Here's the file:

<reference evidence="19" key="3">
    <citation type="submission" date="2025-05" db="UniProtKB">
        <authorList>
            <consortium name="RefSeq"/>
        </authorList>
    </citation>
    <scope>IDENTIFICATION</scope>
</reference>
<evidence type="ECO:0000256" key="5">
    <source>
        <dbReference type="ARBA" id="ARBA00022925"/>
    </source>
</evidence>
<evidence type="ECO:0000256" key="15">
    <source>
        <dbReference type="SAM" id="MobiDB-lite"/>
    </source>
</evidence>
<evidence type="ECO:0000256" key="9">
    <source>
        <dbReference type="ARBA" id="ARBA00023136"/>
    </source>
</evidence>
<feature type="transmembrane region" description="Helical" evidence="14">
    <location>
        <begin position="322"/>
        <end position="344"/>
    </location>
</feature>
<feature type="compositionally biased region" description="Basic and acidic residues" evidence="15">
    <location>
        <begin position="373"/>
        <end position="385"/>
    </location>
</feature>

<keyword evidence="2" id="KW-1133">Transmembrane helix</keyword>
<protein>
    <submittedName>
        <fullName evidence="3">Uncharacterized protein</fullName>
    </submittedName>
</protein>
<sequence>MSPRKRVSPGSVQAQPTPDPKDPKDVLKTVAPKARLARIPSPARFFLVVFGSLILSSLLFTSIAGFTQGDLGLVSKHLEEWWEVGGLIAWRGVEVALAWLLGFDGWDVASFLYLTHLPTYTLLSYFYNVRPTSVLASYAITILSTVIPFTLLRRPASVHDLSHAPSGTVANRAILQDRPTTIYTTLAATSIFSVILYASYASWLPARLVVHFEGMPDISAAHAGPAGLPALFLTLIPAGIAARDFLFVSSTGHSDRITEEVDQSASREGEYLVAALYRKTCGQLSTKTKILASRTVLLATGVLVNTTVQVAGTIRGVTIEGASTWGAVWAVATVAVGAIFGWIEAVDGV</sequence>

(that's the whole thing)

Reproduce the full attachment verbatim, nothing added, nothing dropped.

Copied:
<reference evidence="19" key="3">
    <citation type="submission" date="2025-05" db="UniProtKB">
        <authorList>
            <consortium name="RefSeq"/>
        </authorList>
    </citation>
    <scope>IDENTIFICATION</scope>
</reference>
<evidence type="ECO:0000256" key="5">
    <source>
        <dbReference type="ARBA" id="ARBA00022925"/>
    </source>
</evidence>
<evidence type="ECO:0000256" key="15">
    <source>
        <dbReference type="SAM" id="MobiDB-lite"/>
    </source>
</evidence>
<evidence type="ECO:0000256" key="9">
    <source>
        <dbReference type="ARBA" id="ARBA00023136"/>
    </source>
</evidence>
<feature type="transmembrane region" description="Helical" evidence="14">
    <location>
        <begin position="322"/>
        <end position="344"/>
    </location>
</feature>
<feature type="compositionally biased region" description="Basic and acidic residues" evidence="15">
    <location>
        <begin position="373"/>
        <end position="385"/>
    </location>
</feature>

<keyword evidence="2" id="KW-1133">Transmembrane helix</keyword>
<protein>
    <submittedName>
        <fullName evidence="3">Uncharacterized protein</fullName>
    </submittedName>
</protein>
<sequence>MSPRKRVSPGSVQAQPTPDPKDPKDVLKTVAPKARLARIPSPARFFLVVFGSLILSSLLFTSIAGFTQGDLGLVSKHLEEWWEVGGLIAWRGVEVALAWLLGFDGWDVASFLYLTHLPTYTLLSYFYNVRPTSVLASYAITILSTVIPFTLLRRPASVHDLSHAPSGTVANRAILQDRPTTIYTTLAATSIFSVILYASYASWLPARLVVHFEGMPDISAAHAGPAGLPALFLTLIPAGIAARDFLFVSSTGHSDRITEEVDQSASREGEYLVAALYRKTCGQLSTKTKILASRTVLLATGVLVNTTVQVAGTIRGVTIEGASTWGAVWAVATVAVGAIFGWIEAVDGV</sequence>